different plasma cell (antibody secreting immune cell) lineages. Bispecific monoclonal antibodies can
also be engineered, by increasing the therapeutic targets of one single monoclonal antibody to two
epitopes.
Given almost any substance, it is possible to produce monoclonal antibodies that specifically bind to
that substance; they can then serve to detect or purify that substance. This has become an
important tool in biochemistry, molecular biology, and medicine. When used as medications, non-
proprietary drug names end in -mab (see "Nomenclature of monoclonal antibodies") and
many immunotherapy specialists use the word mab anacronymically.

Production
Much of the work behind production of monoclonal antibodies is rooted in the production of
hybridomas, which involves identifying antigen-specific plasma/plasmablast cells (ASPCs) that
produce antibodies specific to an antigen of interest and fusing these cells with myeloma cells.[citation
needed]
Rabbit B-cells can be used to form a rabbit hybridoma. Polyethylene glycol is used to fuse
adjacent plasma membranes,[6] but the success rate is low, so a selective medium in which only
fused cells can grow is used. This is possible because myeloma cells have lost the ability to
synthesize hypoxanthine-guanine-phosphoribosyl transferase (HGPRT), an enzyme necessary
for the salvage synthesis of nucleic acids. The absence of HGPRT is not a problem for these cells
unless the de novo purine synthesis pathway is also disrupted. Exposing cells to aminopterin (a folic
acidanalogue, which inhibits dihydrofolate reductase, DHFR), makes them unable to use the de
novo pathway and become fully auxotrophic for nucleic acids, thus requiring supplementation to
survive.
The selective culture medium is called HAT medium because it contains hypoxanthine, aminopterin
and thymidine. This medium is selective for fused (hybridoma) cells. Unfused myeloma cells cannot
grow because they lack HGPRT and thus cannot replicate their DNA. Unfused spleen cells cannot
grow indefinitely because of their limited life span. Only fused hybrid cells, referred to as
hybridomas, are able to grow indefinitely in the medium because the spleen cell partner supplies
HGPRT and the myeloma partner has traits that make it immortal (similar to a cancer cell).
This mixture of cells is then diluted and clones are grown from single parent cells on microtitre wells.
The antibodies secreted by the different clones are then assayed for their ability to bind to the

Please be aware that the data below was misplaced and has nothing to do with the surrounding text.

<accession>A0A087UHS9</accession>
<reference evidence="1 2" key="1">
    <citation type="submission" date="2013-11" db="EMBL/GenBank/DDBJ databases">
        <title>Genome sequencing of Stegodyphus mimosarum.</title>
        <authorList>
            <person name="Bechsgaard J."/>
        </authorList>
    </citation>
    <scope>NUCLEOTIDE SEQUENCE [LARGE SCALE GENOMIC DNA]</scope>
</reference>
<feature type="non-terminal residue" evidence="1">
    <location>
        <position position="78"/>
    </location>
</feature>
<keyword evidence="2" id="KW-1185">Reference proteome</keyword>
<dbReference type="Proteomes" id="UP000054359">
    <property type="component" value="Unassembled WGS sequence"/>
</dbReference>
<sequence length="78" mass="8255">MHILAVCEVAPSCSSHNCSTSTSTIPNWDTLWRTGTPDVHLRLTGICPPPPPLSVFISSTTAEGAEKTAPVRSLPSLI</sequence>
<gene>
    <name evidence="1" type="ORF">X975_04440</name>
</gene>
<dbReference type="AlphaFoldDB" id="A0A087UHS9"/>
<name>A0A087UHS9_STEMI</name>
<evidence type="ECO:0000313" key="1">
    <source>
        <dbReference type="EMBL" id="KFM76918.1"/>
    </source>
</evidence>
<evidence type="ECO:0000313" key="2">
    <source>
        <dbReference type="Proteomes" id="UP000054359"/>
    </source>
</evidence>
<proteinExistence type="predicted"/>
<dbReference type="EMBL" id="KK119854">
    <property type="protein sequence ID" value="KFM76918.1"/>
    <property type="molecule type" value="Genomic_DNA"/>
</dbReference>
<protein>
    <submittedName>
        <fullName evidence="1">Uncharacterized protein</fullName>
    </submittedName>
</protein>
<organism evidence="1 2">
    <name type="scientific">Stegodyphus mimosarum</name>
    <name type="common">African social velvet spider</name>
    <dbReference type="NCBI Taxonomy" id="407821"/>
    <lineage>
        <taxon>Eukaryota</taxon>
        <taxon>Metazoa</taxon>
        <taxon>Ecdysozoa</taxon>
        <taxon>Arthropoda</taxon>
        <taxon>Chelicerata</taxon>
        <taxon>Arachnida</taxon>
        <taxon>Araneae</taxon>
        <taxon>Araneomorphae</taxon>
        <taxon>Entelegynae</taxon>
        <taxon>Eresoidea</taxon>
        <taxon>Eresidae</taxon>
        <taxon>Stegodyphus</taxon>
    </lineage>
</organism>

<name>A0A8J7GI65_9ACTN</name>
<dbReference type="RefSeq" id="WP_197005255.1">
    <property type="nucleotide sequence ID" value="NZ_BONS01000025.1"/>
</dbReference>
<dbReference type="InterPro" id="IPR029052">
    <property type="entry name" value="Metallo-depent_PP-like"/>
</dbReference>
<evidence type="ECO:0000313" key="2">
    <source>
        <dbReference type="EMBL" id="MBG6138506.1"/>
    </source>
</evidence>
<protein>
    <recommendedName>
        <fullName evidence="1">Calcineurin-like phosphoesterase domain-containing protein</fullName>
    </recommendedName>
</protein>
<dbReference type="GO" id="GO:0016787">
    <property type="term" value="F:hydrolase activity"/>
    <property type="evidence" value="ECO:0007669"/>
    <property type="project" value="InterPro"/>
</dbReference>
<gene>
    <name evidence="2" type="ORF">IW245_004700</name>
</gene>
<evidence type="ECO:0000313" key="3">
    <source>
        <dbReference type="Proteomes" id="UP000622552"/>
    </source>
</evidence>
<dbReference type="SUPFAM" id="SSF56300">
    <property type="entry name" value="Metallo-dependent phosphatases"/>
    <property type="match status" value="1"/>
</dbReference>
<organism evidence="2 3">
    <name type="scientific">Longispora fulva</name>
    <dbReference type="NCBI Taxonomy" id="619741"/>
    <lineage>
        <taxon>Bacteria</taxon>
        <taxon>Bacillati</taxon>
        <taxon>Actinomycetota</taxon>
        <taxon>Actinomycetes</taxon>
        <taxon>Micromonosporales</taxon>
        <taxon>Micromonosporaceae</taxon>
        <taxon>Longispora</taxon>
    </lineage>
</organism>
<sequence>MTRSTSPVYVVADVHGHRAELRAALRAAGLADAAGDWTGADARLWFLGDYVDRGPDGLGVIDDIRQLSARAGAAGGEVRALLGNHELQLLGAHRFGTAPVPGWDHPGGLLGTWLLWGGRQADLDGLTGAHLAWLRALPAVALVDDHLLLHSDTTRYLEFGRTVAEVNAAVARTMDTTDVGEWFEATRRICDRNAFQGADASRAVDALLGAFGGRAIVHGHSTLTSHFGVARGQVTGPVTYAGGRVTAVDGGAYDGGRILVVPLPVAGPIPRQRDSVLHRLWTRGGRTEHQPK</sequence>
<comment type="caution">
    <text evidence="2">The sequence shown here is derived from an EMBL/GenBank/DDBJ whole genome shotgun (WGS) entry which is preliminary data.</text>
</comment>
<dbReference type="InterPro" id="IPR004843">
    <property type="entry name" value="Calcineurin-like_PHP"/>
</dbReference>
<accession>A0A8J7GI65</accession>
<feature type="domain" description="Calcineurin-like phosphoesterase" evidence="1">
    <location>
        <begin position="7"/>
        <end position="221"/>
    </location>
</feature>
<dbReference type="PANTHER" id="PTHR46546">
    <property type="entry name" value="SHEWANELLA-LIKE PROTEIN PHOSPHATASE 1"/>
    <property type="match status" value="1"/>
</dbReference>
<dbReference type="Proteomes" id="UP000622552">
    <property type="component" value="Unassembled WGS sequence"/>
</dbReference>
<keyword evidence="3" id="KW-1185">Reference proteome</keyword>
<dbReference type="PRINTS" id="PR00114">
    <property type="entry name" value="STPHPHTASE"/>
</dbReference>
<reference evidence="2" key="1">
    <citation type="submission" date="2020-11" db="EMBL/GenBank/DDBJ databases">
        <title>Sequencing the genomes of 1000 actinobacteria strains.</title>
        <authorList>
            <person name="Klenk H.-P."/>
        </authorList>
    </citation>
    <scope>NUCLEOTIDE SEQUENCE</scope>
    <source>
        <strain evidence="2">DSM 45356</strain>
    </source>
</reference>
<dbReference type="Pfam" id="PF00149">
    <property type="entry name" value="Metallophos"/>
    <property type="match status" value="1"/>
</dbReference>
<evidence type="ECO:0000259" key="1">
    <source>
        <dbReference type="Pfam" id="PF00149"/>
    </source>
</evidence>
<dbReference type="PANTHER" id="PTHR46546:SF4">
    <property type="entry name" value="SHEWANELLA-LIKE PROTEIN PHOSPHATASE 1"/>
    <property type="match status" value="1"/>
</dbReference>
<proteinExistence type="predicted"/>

antigen (with a test such as ELISA or Antigen Microarray Assay) or immuno-dot blot. The most
productive and stable clone is then selected for future use.
The hybridomas can be grown indefinitely in a suitable cell culture medium. They can also be
injected into mice (in the peritoneal cavity, surrounding the gut). There, they produce tumors
secreting an antibody-rich fluid called ascites fluid.
The medium must be enriched during in vitro selection to further favour hybridoma growth. This can
be achieved by the use of a layer of feeder fibrocyte cells or supplement medium such as briclone.
Culture-media conditioned by macrophages can be used. Production in cell culture is usually
preferred as the ascites technique is painful to the animal. Where alternate techniques exist, ascites
is considered unethical
A general representation of the method used to produce monoclonal
antibodies
Purification
After obtaining either a media sample of cultured hybridomas or a sample of ascites fluid, the
desired antibodies must be extracted. Cell culture sample contaminants consist primarily of media
components such as growth factors, hormones and transferrins. In contrast, the in vivo sample is
likely to have host antibodies, proteases, nucleases, nucleic acids and viruses. In both cases, other
secretions by the hybridomas such as cytokinesmay be present. There may also be bacterial
contamination and, as a result, endotoxins that are secreted by the bacteria. Depending on the
complexity of the media required in cell culture and thus the contaminants, one or the other method
(in vivo or in vitro) may be preferable.
The sample is first conditioned, or prepared for purification. Cells, cell debris, lipids and clotted
material are first removed, typically by centrifugation followed by filtration with a 0.45 µm filter. These
large particles can cause a phenomenon called membrane fouling in later purification steps. In